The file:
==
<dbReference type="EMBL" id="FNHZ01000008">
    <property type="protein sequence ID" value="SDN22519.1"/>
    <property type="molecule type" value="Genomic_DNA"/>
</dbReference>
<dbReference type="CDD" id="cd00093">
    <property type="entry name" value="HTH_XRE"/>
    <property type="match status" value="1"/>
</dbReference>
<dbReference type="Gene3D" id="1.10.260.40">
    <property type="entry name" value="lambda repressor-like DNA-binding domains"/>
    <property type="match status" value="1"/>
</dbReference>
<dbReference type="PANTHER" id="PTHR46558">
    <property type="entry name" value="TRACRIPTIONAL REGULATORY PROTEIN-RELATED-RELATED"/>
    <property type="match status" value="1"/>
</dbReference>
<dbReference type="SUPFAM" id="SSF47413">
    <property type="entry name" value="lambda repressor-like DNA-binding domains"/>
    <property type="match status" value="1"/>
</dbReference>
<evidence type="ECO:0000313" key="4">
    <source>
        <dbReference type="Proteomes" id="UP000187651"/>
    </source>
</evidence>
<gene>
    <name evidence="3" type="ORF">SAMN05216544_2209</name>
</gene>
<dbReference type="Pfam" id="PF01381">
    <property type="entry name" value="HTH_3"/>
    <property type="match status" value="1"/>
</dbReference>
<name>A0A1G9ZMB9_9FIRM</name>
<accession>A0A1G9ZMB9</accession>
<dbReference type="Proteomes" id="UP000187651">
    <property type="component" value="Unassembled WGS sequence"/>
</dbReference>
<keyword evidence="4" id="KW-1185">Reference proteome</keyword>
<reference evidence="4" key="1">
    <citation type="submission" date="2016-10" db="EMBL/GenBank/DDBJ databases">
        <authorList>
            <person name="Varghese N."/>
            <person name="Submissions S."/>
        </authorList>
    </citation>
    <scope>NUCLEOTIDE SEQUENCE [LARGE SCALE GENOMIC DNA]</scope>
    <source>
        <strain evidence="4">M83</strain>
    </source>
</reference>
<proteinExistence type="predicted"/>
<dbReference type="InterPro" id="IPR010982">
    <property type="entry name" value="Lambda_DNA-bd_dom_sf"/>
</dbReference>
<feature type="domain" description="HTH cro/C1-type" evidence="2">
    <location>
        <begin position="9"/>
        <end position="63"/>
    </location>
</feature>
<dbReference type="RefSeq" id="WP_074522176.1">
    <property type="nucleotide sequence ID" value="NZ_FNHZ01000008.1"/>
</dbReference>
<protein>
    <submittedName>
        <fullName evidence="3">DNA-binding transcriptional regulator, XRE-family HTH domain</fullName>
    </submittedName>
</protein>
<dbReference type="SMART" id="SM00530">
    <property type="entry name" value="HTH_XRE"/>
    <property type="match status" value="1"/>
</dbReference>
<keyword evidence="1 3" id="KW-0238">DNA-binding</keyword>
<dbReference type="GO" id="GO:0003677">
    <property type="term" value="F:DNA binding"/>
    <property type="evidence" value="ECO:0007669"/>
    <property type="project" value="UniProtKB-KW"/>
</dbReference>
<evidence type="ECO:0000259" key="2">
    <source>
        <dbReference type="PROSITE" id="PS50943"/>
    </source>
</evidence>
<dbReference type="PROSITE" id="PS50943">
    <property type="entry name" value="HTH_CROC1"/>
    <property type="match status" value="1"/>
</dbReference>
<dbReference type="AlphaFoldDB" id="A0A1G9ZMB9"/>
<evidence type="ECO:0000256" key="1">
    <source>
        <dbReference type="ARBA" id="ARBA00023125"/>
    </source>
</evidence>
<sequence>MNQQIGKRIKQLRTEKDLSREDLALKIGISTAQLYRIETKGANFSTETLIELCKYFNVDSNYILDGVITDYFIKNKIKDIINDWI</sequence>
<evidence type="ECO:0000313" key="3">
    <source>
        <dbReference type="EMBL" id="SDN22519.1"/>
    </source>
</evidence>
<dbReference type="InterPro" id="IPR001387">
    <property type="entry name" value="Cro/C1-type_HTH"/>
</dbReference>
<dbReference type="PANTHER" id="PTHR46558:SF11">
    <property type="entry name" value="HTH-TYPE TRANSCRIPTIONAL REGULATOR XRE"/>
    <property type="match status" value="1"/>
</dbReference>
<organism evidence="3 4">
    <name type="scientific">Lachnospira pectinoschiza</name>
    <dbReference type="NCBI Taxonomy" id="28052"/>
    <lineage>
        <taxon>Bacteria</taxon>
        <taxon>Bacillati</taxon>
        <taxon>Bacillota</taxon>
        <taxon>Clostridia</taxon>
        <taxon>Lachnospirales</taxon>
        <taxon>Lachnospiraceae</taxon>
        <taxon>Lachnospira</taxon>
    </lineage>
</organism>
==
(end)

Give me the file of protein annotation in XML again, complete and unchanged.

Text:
<dbReference type="EMBL" id="FNHZ01000008">
    <property type="protein sequence ID" value="SDN22519.1"/>
    <property type="molecule type" value="Genomic_DNA"/>
</dbReference>
<dbReference type="CDD" id="cd00093">
    <property type="entry name" value="HTH_XRE"/>
    <property type="match status" value="1"/>
</dbReference>
<dbReference type="Gene3D" id="1.10.260.40">
    <property type="entry name" value="lambda repressor-like DNA-binding domains"/>
    <property type="match status" value="1"/>
</dbReference>
<dbReference type="PANTHER" id="PTHR46558">
    <property type="entry name" value="TRACRIPTIONAL REGULATORY PROTEIN-RELATED-RELATED"/>
    <property type="match status" value="1"/>
</dbReference>
<dbReference type="SUPFAM" id="SSF47413">
    <property type="entry name" value="lambda repressor-like DNA-binding domains"/>
    <property type="match status" value="1"/>
</dbReference>
<evidence type="ECO:0000313" key="4">
    <source>
        <dbReference type="Proteomes" id="UP000187651"/>
    </source>
</evidence>
<gene>
    <name evidence="3" type="ORF">SAMN05216544_2209</name>
</gene>
<dbReference type="Pfam" id="PF01381">
    <property type="entry name" value="HTH_3"/>
    <property type="match status" value="1"/>
</dbReference>
<name>A0A1G9ZMB9_9FIRM</name>
<accession>A0A1G9ZMB9</accession>
<dbReference type="Proteomes" id="UP000187651">
    <property type="component" value="Unassembled WGS sequence"/>
</dbReference>
<keyword evidence="4" id="KW-1185">Reference proteome</keyword>
<reference evidence="4" key="1">
    <citation type="submission" date="2016-10" db="EMBL/GenBank/DDBJ databases">
        <authorList>
            <person name="Varghese N."/>
            <person name="Submissions S."/>
        </authorList>
    </citation>
    <scope>NUCLEOTIDE SEQUENCE [LARGE SCALE GENOMIC DNA]</scope>
    <source>
        <strain evidence="4">M83</strain>
    </source>
</reference>
<proteinExistence type="predicted"/>
<dbReference type="InterPro" id="IPR010982">
    <property type="entry name" value="Lambda_DNA-bd_dom_sf"/>
</dbReference>
<feature type="domain" description="HTH cro/C1-type" evidence="2">
    <location>
        <begin position="9"/>
        <end position="63"/>
    </location>
</feature>
<dbReference type="RefSeq" id="WP_074522176.1">
    <property type="nucleotide sequence ID" value="NZ_FNHZ01000008.1"/>
</dbReference>
<protein>
    <submittedName>
        <fullName evidence="3">DNA-binding transcriptional regulator, XRE-family HTH domain</fullName>
    </submittedName>
</protein>
<dbReference type="SMART" id="SM00530">
    <property type="entry name" value="HTH_XRE"/>
    <property type="match status" value="1"/>
</dbReference>
<keyword evidence="1 3" id="KW-0238">DNA-binding</keyword>
<dbReference type="GO" id="GO:0003677">
    <property type="term" value="F:DNA binding"/>
    <property type="evidence" value="ECO:0007669"/>
    <property type="project" value="UniProtKB-KW"/>
</dbReference>
<evidence type="ECO:0000259" key="2">
    <source>
        <dbReference type="PROSITE" id="PS50943"/>
    </source>
</evidence>
<dbReference type="PROSITE" id="PS50943">
    <property type="entry name" value="HTH_CROC1"/>
    <property type="match status" value="1"/>
</dbReference>
<dbReference type="AlphaFoldDB" id="A0A1G9ZMB9"/>
<evidence type="ECO:0000256" key="1">
    <source>
        <dbReference type="ARBA" id="ARBA00023125"/>
    </source>
</evidence>
<sequence>MNQQIGKRIKQLRTEKDLSREDLALKIGISTAQLYRIETKGANFSTETLIELCKYFNVDSNYILDGVITDYFIKNKIKDIINDWI</sequence>
<evidence type="ECO:0000313" key="3">
    <source>
        <dbReference type="EMBL" id="SDN22519.1"/>
    </source>
</evidence>
<dbReference type="InterPro" id="IPR001387">
    <property type="entry name" value="Cro/C1-type_HTH"/>
</dbReference>
<dbReference type="PANTHER" id="PTHR46558:SF11">
    <property type="entry name" value="HTH-TYPE TRANSCRIPTIONAL REGULATOR XRE"/>
    <property type="match status" value="1"/>
</dbReference>
<organism evidence="3 4">
    <name type="scientific">Lachnospira pectinoschiza</name>
    <dbReference type="NCBI Taxonomy" id="28052"/>
    <lineage>
        <taxon>Bacteria</taxon>
        <taxon>Bacillati</taxon>
        <taxon>Bacillota</taxon>
        <taxon>Clostridia</taxon>
        <taxon>Lachnospirales</taxon>
        <taxon>Lachnospiraceae</taxon>
        <taxon>Lachnospira</taxon>
    </lineage>
</organism>